Anyway, cleaned it up with the whacker - however I had it all nicely blown off. I decided not to go back and blow it again as we were supposedly low on time and I had already packed up the blower. It also made it a little uneven which I was not too happy about, but got over it because the check was in hand. I don’t want to get too jaded but yeah, don’t spring requests or tips on us at the last minute.

So anyway, the job went off without a hitch. We got it done in just over 2:40 minutes. This was our first emergency service/short notice call.”


A second lawn care business owner said “$55 for 6 man hours (2 people x’s 3 hours = 6)? You are working for less than minimum wage! You should’ve charged a couple hundred dollars at the very least. The only reason to drop the price is if it was going to be a weekly gig. That way you make it back in the end.”

A third shared “he is right! Even if it’s more than they want to pay, you still need to bid it at least at $1 per minute, per person. If it took you 3 hours and there were two of you, I would have bid it for around $250-300.

I went to a bid today in a lower end area, the guy asked me to bid his yard (overgrown and outta control) plus cutting honeysuckle out of 400 to 500 feet of chain link fence. I told him $800 just for the fence. He about choked. I figure I’m the one taking the time, risking my equipment to either wear out faster or get stolen, yeah $800 and that was a little light if you ask me.”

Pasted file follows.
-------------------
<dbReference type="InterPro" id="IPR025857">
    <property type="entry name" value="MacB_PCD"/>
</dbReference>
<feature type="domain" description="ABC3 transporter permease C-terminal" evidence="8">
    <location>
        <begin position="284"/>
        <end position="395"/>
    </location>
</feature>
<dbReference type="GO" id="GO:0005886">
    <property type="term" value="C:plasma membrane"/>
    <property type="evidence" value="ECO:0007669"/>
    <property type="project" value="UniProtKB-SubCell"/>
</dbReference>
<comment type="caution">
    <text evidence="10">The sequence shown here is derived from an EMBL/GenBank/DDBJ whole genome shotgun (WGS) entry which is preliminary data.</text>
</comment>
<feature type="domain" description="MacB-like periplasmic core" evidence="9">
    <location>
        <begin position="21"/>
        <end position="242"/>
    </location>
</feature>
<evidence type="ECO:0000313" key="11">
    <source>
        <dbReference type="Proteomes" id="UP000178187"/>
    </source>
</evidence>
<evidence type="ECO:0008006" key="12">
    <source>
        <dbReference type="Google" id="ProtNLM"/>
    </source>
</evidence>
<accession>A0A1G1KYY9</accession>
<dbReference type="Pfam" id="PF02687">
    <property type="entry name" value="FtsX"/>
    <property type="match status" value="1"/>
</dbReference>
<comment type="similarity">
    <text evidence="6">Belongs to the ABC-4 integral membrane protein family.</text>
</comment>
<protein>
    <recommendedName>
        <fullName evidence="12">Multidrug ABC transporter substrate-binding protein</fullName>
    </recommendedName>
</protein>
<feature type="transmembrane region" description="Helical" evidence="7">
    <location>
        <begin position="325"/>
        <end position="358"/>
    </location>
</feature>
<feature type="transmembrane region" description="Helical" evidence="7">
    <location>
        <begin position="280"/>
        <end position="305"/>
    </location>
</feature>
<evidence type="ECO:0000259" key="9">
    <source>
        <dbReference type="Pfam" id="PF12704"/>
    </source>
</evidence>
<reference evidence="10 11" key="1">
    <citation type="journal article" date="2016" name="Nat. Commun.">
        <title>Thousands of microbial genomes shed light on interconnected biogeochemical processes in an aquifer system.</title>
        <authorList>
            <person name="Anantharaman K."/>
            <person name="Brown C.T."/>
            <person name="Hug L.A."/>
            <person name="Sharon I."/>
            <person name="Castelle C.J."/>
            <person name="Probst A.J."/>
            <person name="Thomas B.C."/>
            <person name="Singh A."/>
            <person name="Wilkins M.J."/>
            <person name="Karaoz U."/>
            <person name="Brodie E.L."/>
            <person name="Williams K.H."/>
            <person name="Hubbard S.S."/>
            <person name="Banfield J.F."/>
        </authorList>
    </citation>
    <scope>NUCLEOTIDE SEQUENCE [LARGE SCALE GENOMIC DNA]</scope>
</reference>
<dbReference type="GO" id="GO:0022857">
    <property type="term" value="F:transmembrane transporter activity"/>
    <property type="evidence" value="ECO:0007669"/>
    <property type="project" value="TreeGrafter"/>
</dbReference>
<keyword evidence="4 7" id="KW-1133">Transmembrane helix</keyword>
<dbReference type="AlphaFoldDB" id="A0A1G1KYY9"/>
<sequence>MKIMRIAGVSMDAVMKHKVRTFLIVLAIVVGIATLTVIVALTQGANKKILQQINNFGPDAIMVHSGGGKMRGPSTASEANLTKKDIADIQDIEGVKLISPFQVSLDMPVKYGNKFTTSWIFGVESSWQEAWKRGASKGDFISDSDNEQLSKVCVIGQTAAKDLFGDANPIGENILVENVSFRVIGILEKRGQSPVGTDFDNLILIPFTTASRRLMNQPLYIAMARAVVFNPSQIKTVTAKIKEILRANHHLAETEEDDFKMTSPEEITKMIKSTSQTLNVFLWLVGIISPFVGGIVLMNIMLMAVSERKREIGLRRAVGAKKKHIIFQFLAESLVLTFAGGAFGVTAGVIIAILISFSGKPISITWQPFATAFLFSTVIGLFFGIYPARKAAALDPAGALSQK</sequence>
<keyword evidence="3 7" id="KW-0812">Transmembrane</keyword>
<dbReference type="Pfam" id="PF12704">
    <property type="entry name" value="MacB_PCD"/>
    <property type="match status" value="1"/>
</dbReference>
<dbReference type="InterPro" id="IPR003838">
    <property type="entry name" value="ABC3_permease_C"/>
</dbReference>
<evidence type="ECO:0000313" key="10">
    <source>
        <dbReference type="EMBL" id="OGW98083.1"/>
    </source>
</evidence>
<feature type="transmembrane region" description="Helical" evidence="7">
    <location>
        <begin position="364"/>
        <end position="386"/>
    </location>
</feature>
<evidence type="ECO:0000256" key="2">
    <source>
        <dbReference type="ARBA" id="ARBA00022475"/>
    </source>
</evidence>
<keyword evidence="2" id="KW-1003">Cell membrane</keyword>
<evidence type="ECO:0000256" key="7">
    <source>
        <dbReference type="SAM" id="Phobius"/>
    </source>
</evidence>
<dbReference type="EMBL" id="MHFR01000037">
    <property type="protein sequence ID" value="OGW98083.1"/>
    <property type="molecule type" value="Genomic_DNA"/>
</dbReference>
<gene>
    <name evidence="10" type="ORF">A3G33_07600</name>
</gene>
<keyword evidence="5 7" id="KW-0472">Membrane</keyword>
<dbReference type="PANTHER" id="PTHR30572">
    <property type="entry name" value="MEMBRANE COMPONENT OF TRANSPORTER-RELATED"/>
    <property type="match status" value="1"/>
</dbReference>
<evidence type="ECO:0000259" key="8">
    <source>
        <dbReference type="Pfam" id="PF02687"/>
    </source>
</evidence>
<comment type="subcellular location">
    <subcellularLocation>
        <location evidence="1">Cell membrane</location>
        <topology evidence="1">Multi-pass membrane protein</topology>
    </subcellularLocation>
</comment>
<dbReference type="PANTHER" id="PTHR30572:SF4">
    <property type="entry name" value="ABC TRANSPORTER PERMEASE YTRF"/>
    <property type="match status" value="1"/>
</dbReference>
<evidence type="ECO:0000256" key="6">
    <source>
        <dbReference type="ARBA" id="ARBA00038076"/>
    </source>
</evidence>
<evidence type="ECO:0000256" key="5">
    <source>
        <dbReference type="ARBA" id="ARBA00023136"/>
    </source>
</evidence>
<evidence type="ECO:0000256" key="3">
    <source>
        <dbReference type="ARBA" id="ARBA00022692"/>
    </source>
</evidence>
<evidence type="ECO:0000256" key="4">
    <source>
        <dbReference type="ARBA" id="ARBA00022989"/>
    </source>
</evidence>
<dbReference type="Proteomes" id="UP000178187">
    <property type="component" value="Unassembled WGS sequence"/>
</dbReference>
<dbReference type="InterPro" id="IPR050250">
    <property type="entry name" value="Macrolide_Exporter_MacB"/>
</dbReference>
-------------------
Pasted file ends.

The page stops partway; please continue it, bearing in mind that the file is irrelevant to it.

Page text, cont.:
A fourth added “I don’t know how long you’ve been doing this, but my assumption is that you just started. I worked for peanuts when I first got started too because I didn’t know any better. I have since learned that I don’t have to quote what I think THEY will PAY - I quote what I want/need to be paid. This does not mean that I throw out unreasonable figures, but if you are a legitimate business, paying insurance and any other fees, you MUST charge enough to cover those expenses.

Location does have a lot to do with what you can charge, but you can still charge a fair price and get jobs even if some won’t pay what you are asking.
Wait until your schedule is filled with crap accounts and you realize you aren’t making enough money. At that point there are only two options - work harder and longer hours for more low-pay accounts (remember there are only so many hours in a day), or get accounts that pay more.

I still have some slots I can fill this season and I’m not bringing in what I had hoped for. That said, I’m turning down crap jobs left and right because I know that if I take them, I won’t have room in my schedule for a GOOD paying job when they come calling.

You do what works for you. Just don’t sell yourself short because ‘twenty dollars an hour’ isn’t really $20/hr.”

Read more about Lawn Care Business Bidding Tips, Upsells, And Disasters To Avoid. Learn how to improve your bidding process with this lawn care business book and be prepared before hand by knowing what you should be looking out for before a problem occurs.ā€¯

If you need help estimating lawn care or snow plowing jobs, get these lawn care and snow plowing estimation calculators.

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Lawn Care Business Books And Software.
How To Get Lawn Care Customers Vol. 2
The landscaping and lawn care business plan startup guide
A rebellious teenagers guide to starting a landscaping & lawn care business
The GopherHaul Lawn Care Business Show Episode Guide.
Stop Lowballing! A Lawn Care Business Owner\'s Guide To Success